Tuesday, August 10, 2010

What was the National Origins Act of 1924?

The National Origins Quota Act of 1924 amended the first National Origins Act that was passed in 1921. The goal of both Acts was to curb the large number of immigrants that were coming to America during the early 20th century.

The first Act "capped all immigration at 350,000 and parceled out entry by admitting up to 3 percent of each nationality living the United States as of 1910" (Davidson 707). The 1924 Act "cut the quota to 150,000, reduced the percentage to 2, and pushed the base year back to 1890" (Davidson 707-708). The 1924 Act also created a Border Patrol to protect U.S. borders.

The National Origins Act, according to the text, became legislation because of "American bigotry and prejudice...Alarmed white native-born Protestants warned that if the flood [of immigrants] continued, Americans might become...as worthless and futile" as those in minor civilizations (Davidson 707).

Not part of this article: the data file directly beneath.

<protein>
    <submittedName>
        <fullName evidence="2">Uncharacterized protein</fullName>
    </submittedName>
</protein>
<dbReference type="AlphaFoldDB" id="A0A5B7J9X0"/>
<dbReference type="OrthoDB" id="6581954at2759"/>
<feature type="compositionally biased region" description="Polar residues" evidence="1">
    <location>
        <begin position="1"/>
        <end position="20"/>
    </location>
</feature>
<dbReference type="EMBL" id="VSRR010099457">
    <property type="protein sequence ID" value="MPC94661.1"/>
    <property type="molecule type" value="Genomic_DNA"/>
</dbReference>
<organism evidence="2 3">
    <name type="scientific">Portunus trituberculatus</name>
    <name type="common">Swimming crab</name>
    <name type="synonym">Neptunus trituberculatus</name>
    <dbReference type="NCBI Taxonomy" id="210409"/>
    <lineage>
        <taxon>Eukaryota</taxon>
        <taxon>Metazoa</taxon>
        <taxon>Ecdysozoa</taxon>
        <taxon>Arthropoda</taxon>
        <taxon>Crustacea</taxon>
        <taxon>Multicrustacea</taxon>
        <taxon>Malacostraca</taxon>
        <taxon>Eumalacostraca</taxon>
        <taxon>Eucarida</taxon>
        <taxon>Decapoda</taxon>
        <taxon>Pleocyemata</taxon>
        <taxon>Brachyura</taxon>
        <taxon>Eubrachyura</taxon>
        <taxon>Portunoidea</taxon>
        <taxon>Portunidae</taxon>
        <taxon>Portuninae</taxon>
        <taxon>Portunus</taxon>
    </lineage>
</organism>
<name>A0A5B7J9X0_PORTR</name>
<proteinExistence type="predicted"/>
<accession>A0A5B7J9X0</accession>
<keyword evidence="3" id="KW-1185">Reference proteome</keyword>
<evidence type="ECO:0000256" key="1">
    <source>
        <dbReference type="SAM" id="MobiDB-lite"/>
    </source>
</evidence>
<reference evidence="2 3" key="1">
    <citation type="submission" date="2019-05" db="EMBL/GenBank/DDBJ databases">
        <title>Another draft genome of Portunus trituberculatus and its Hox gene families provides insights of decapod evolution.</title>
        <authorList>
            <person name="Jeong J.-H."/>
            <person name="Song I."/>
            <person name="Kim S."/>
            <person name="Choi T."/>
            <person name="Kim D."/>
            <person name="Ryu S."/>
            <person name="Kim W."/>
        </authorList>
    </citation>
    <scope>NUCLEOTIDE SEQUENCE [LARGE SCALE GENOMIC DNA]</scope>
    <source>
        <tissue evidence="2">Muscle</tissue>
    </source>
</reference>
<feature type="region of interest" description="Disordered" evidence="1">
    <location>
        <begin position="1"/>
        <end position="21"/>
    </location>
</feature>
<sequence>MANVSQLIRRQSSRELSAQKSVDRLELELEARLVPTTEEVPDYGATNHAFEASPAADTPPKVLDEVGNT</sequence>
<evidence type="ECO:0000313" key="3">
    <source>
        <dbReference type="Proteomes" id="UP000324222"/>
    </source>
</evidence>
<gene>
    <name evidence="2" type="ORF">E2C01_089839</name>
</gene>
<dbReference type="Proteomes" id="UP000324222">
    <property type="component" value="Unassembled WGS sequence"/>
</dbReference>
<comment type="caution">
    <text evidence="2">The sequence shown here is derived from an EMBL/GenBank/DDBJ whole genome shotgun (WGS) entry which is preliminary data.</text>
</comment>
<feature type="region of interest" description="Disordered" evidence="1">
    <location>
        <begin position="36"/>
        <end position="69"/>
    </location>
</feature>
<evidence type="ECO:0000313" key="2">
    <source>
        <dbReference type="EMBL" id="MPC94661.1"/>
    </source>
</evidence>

While I believe some Americans felt this way, I believe the Act was created because of money. White or black, really anyone who had a job, people had a great deal to worry about with the increased immigration by the turn of the century. Just like today, and just like a thousand years ago, companies exist to make a profit and will do almost anything to do so. One of those things include hiring cheap labor. By the end of the 19th century, Asians and southeastern Europeans were being using as this cheap labor. Thus, those with jobs had the most to fear and were willing to support legislation that theoretically increased job opportunities for native born Americans.

Davidson, James, Brian Delay, Christine Heyrman, Mark Lytle, and Michael Stoff, Nation of Nations: A Narrative History of the American Republic Volume II: Since 1865. New York: McGraw-Hill, 2008.

1 comment:

  1. The Immigration Act of 1924 was enacted on may 26, 1924. When did it go into effect?